Micronutrient deficiencies are a significant cause of illness and premature death throughout the world. This is particularly true in the developing world, where nearly 20% of the population suffers from iodine deficiency, about 25% of children have sub-clinical vitamin A deficiency, and 40-60% suffer from anemia. The global prevalence of individuals with iron deficiency and anemia which was estimated to be 1 billion in 1990 is now in the range of 1.4 billion.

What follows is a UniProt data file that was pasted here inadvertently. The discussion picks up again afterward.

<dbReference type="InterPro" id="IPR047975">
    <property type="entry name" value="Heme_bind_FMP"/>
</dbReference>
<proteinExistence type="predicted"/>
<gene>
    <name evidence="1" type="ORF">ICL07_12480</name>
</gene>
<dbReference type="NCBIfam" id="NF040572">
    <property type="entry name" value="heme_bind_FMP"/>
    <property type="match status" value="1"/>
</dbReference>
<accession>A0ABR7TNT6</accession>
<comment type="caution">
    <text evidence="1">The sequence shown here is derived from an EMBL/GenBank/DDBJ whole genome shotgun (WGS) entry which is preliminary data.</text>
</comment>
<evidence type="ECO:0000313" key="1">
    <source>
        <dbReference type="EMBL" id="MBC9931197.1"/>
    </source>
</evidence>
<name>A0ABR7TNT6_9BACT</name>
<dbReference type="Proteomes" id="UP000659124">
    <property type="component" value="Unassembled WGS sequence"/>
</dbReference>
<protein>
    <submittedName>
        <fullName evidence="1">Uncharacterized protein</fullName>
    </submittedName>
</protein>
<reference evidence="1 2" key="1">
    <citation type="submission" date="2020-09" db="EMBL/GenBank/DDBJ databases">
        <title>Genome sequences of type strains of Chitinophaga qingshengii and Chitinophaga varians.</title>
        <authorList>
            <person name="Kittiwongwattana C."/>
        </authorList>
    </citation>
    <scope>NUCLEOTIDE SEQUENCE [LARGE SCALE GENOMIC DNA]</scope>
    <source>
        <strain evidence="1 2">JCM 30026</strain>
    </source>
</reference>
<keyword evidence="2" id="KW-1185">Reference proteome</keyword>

Micronutrient deficiencies also lead to impaired growth and cognitive development, birth defects, cretinism, and blindness, as well as decreased school and work performance and poor general health. There is evidence that iron deficiency anemia was ranked as the second highest priority, after HIV/AIDS.The overarching nature of the problem was described at the Copenhagen Consensus (2004) led by top international economists who prioritized interventions to advance the lives of people living in developing countries. Controlling micronutrient deficiencies, including